(Photo: Joshua Roberts/Getty Images)
Pressure from the Israel lobby over Iran is mounting on the Obama administration, and it's working--at least rhetorically. After weeks of some pushback against the idea of an Israeli strike on Iran, the administration has noticeably hardened its tone. The shift in tone comes as the powerful American-Israel Public Affairs Committee is set to host a conference that will be primarily focused on Iran.
Obama administration officials are escalating warnings that the U.S. could join Israel in attacking Iran if the Islamic republic doesn't dispel concerns that its nuclear-research program is aimed at producing weapons.
Four days before Israeli Prime Minister Benjamin Netanyahu is scheduled to arrive in Washington, Air Force Chief of Staff General Norton Schwartz told reporters that the Joint Chiefs of Staff have prepared military options to strike Iranian nuclear sites in the event of a conflict.
"What we can do, you wouldn't want to be in the area," Schwartz told reporters in Washington yesterday.
The hawkish note struck by Schwartz comes after the Israeli newspaper Haaretz reported that Benjamin Netanyahu will pressure "Obama to state unequivocally that the United States is preparing for a military operation in the event that Iran crosses certain 'red lines.'"
The comments by Schwartz aren't the only sign of a shift in tone. The Washington Post runs a story today that has U.S. officials bragging about their ability to bomb an underground nuclear facility in Iran:
Western spy agencies for years have kept watch on a craggy peak in northwest Iran that houses one of the world’s most unusual nuclear sites. Known as Fordow, the facility is built into mountain bunkers designed to withstand an aerial attack. Iran’s civil defense chief has declared the site “impregnable.”
But impregnable it is not, say U.S. military planners, who are increasingly confident about their ability to deliver a serious blow against Fordow should the president ever order an attack.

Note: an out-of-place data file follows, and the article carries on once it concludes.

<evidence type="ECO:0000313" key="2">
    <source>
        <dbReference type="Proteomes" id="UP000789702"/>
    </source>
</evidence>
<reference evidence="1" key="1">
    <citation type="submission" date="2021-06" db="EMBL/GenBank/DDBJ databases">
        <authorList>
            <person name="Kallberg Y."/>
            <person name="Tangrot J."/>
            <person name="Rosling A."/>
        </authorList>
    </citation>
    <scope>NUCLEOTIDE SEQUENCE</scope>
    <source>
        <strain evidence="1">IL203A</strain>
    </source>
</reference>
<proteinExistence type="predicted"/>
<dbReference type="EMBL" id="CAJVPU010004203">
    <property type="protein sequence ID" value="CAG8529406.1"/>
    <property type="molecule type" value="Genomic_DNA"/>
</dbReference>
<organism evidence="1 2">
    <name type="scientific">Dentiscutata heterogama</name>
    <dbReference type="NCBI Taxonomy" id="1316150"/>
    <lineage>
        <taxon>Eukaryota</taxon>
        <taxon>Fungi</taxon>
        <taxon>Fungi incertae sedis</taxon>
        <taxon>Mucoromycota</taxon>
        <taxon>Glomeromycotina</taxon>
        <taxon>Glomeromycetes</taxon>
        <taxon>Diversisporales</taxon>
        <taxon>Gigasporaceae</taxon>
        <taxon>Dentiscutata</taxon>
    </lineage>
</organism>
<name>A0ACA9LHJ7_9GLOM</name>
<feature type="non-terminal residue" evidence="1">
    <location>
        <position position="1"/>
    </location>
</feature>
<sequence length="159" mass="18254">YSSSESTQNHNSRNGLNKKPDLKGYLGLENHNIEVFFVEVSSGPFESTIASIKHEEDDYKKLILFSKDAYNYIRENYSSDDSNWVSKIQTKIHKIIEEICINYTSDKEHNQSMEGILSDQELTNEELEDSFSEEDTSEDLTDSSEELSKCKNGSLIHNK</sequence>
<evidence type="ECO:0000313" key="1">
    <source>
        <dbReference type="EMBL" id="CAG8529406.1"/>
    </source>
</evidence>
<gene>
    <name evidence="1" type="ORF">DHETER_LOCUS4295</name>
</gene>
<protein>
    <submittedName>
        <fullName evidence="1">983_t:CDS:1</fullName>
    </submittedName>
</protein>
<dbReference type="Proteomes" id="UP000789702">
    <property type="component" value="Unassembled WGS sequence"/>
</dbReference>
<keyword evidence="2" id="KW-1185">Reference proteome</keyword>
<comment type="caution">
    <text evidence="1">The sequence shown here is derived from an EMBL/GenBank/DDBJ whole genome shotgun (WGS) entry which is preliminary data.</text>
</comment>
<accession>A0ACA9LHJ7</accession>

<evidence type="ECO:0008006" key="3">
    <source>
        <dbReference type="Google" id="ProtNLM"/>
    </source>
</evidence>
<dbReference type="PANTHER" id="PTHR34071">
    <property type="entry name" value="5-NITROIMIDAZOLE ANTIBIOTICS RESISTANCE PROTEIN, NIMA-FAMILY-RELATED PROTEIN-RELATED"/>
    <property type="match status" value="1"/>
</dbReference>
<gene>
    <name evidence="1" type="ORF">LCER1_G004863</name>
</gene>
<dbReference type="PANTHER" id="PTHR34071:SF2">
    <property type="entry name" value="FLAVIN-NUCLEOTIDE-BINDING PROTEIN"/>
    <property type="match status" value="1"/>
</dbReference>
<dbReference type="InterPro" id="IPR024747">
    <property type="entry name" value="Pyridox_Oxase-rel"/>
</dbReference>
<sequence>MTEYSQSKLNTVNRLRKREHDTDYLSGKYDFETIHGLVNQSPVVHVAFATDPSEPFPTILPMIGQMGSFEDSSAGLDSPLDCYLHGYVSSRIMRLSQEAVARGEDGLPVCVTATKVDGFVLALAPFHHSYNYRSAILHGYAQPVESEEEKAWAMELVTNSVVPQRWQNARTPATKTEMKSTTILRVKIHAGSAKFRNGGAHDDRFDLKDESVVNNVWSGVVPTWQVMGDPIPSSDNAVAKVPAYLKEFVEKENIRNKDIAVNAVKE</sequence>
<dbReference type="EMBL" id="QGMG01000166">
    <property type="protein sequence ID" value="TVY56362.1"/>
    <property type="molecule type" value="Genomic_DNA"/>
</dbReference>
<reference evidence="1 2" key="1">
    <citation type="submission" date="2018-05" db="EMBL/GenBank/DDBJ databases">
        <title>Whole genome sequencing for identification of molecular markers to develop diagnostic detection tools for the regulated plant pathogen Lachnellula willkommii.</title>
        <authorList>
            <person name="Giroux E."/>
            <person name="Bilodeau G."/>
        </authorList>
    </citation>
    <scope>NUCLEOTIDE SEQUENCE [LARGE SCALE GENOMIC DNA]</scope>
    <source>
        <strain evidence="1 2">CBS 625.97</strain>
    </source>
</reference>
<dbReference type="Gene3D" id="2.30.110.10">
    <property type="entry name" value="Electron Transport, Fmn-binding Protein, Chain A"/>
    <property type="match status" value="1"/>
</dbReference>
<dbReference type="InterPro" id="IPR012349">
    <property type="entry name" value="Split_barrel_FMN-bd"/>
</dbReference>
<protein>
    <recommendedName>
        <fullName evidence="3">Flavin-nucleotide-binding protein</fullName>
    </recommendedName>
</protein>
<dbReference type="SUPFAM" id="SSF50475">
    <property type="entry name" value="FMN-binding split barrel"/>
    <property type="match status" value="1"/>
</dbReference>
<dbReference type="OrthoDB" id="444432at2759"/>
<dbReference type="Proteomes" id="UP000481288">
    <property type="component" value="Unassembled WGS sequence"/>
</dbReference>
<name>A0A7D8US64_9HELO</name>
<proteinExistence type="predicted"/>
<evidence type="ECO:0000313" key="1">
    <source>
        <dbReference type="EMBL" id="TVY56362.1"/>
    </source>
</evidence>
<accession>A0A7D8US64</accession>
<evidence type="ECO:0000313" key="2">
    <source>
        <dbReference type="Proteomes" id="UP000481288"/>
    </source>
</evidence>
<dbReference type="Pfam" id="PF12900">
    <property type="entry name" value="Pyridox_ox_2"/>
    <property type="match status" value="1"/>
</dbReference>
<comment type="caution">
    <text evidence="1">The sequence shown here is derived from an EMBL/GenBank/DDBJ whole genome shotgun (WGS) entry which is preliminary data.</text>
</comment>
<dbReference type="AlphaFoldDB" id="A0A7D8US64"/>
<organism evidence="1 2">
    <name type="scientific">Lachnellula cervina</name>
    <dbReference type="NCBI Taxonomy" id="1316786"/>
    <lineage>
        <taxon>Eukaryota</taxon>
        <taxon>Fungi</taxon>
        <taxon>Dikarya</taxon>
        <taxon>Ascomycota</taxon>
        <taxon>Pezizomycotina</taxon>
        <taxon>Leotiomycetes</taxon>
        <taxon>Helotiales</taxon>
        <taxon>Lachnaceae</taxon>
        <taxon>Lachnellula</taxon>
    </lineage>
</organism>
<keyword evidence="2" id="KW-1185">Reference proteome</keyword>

U.S. officials say they have no imminent plan to bombard the site, and they have cautioned that an American attack — or one by its closest Middle Eastern ally, Israel — risks devastating consequences such as soaring oil prices, Iranian retaliation and dramatically heightened tension in a fragile region.
Yet as a matter of physics, Fordow is far more vulnerable than generally portrayed, said current and former military and intelligence analysts. Massive new “bunker buster” munitions recently added to the U.S. arsenal would not necessarily have to penetrate the deepest bunkers to cause irreparable damage to infrastructure as well as highly sensitive nuclear equipment, probably setting back Iran’s program by years, officials said.
The piece ends with an official wondering, "If you can target the one piece of critical equipment [centrifuges] instead of the whole thing, isn’t that just as good?"
And then there was Hillary Clinton, who told Congress yesterday that the "president’s policy is to prevent Iran from having nuclear weapons capability." Capability is the key word here--in line with the language used in AIPAC's number one "ask" of legislators after the conference. The "ask" is requesting senators to sign on to the Lieberman-Graham resolution, which has been harshly criticized as a potential backdoor to war. Two weeks before Clinton's comments, Robert Naiman of Just Foreign Policy explained why the word "capability" is so important (emphasis in original):
A new Senate effort to move the goalposts of U.S. policy to declare it "unacceptable" for Iran to develop a nuclear weapons capability - not a nuclear weapon, but the technical capacity to create one - gives AIPAC the opportunity to make a choice which all can observe. If the Lieberman resolution becomes an ask for AIPAC lobbyists at the March AIPAC policy conference, then the world will know: AIPAC is lobbying Congress for war with Iran...
The resolution seeks to establish it as U.S. policy that a nuclear weapons capability - not acquisition of a nuclear weapon, but the technical capacity to create one - is a "red line" for the United States. If the U.S. were to announce to Iran that achieving "nuclear weapons capability" is a red line for the U.S., the U.S. would be saying that it is ready to attack Iran with military force in order to try to prevent Iran from crossing this "line" to achieve "nuclear weapons capability."
Clinton's comments are clearly political--aimed at aligning the Obama administration's rhetoric with AIPAC's. And yes, it's true that the rhetorical shift is also aimed for Israeli consumption, to convince Israel that the US can strike Iran if it wants to, and that Israel should not strike on their own.
But this rhetoric puts the administration that much closer to Israel's aggressive posture on Iran. Sooner or later, that paints you into a pro-war box--and a situation that could spiral out of control in the form of a disastrous Middle East war.